The Journal of the Unitarian Universalist Association

Rich Man's War:
Class, Caste, and Confederate Defeat in the Lower Chattahoochee Valley
By David Williams
Athens, GA: University of Georgia Press, 1998. $34.95

Reviewed by Thandeka

Book Review November/December 1999

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The importance of David Williams’s new book, Rich Man’s War: Class, Caste, and Confederate Defeat in the Lower Chattahoochee Valley, cannot be overestimated.  Without setting out to do so, it gives us the historical background we need to understand why white hate groups in America today are filled with people who see themselves as race victims of their government’s social policies.

Williams accomplishes this stunning feat by studying the socioeconomic factors in the South that led first to the Civil War and then to the defeat of the Confederacy, focusing primarily on the thriving industrial center of Columbus, Georgia, and its surrounding area, which by 1860 was producing almost a quarter million cotton bales annually.  During the war, this area became a center for war-related industries because it was deep in the southern heartland, far from major theaters of combat; had rail connections to every major city in the South; and was at the head of navigation on the Chattahoochee River.  Williams, who grew up in the area, uses photographs and family history in the book, as well as archival material.  The result is a vivid depiction of the life and times of a people who called the Civil War “a rich man’s war and a poor man’s fight.”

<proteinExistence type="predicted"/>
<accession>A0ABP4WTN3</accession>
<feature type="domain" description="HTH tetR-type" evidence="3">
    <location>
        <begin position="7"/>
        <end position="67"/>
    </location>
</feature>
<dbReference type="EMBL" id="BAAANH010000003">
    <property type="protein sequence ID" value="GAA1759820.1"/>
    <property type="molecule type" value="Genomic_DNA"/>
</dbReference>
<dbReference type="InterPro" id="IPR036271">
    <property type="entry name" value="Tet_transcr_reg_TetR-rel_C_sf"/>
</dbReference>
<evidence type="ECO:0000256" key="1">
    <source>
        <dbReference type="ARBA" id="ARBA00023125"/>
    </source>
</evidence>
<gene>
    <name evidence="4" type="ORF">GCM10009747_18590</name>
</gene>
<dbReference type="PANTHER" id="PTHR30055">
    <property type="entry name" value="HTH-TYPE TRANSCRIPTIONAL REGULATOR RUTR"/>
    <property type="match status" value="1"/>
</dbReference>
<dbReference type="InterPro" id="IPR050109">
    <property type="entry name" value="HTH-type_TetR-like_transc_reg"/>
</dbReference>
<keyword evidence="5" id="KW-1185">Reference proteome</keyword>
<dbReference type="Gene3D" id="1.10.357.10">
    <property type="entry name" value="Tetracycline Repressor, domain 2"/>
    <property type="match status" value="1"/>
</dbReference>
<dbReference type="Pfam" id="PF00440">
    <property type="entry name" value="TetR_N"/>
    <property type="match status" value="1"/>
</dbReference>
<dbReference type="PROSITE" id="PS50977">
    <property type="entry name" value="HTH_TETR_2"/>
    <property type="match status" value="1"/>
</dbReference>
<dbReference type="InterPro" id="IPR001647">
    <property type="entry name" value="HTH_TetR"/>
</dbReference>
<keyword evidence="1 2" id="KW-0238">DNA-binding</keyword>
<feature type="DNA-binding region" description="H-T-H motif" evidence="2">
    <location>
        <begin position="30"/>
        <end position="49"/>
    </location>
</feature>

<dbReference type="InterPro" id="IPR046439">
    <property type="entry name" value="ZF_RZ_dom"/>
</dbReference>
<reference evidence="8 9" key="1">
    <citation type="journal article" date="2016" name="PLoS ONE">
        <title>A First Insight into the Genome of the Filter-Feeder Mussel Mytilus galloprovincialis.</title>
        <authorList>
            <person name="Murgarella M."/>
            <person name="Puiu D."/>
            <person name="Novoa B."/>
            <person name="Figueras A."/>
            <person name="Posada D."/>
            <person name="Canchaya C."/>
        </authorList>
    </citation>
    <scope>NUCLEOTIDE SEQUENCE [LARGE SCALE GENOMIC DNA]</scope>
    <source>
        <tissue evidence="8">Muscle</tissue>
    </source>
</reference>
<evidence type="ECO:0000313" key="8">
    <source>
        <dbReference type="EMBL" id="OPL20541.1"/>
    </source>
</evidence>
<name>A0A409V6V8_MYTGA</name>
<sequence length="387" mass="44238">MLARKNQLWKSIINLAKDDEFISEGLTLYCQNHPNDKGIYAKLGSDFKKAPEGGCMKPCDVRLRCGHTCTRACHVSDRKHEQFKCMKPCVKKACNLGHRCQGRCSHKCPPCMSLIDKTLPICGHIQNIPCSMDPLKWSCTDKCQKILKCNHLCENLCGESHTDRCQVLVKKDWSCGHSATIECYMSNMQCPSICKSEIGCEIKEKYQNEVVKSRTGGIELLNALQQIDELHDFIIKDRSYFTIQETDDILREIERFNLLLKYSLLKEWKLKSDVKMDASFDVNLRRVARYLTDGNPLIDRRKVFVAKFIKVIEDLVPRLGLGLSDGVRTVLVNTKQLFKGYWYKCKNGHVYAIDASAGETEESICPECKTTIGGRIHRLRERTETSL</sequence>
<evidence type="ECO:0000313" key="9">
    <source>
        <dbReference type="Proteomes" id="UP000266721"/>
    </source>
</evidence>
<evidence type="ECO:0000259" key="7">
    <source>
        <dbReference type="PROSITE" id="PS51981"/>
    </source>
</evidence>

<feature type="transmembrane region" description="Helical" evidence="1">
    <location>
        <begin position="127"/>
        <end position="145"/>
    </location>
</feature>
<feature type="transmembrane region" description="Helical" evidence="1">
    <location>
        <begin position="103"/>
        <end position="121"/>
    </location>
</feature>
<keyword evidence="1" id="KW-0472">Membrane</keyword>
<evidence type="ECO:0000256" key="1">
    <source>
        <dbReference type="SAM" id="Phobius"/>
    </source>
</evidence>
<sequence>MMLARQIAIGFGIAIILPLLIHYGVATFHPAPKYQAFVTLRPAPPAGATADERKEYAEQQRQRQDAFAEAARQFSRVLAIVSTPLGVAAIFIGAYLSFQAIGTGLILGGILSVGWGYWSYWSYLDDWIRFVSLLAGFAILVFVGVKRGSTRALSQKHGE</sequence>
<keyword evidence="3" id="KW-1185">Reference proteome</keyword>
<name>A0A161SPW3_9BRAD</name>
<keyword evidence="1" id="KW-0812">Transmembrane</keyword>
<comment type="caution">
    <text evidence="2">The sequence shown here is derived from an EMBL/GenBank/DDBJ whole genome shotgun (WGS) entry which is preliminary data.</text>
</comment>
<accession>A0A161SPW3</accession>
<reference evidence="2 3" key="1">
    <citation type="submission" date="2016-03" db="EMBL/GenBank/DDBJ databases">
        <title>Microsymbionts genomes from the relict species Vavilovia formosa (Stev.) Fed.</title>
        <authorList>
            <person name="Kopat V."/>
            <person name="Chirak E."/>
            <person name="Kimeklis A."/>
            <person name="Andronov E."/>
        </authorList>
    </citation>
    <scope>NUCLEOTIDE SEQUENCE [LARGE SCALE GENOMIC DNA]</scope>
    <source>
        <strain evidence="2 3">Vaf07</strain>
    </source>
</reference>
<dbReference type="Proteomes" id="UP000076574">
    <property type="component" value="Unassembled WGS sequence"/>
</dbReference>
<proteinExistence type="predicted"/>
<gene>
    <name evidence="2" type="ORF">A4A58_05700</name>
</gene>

Williams begins by retelling how the southern planter class created the white race for purposes of class exploitation.  Until then in Colonial America, people’s race was defined by their class, and there was no distinction in law or custom between European and African servants, all of whom were known as “slaves.”  Not surprisingly, these bondservants lived, loved, worked, and rebelled against their upper-class oppressors together.

But under the planters’ new race laws, race was defined by genealogy.  Masters and servants who could claim that all their ancestors came from Europe became members of the white race.  In truth, of course, the “poor whites” continued to be viewed as an alien race by the elite.  As one Georgia planter wrote a friend, “Not one in ten [poor whites] is. . . . a whit superior to a negro.”  Privately called “white trash” by the elite, the poor whites were publicly embraced as racial kin by the planters, 3.7 percent of the population who owned 58 percent of the region’s slaves and were dead set on keeping their exploited workers divided by racial contempt.  Because the antebellum South’s pervasive class exploitation depended on fabricated white racial pride, any challenge to racial solidarity among whites threatened to reveal the hidden class system.  Here lay the path to revolution.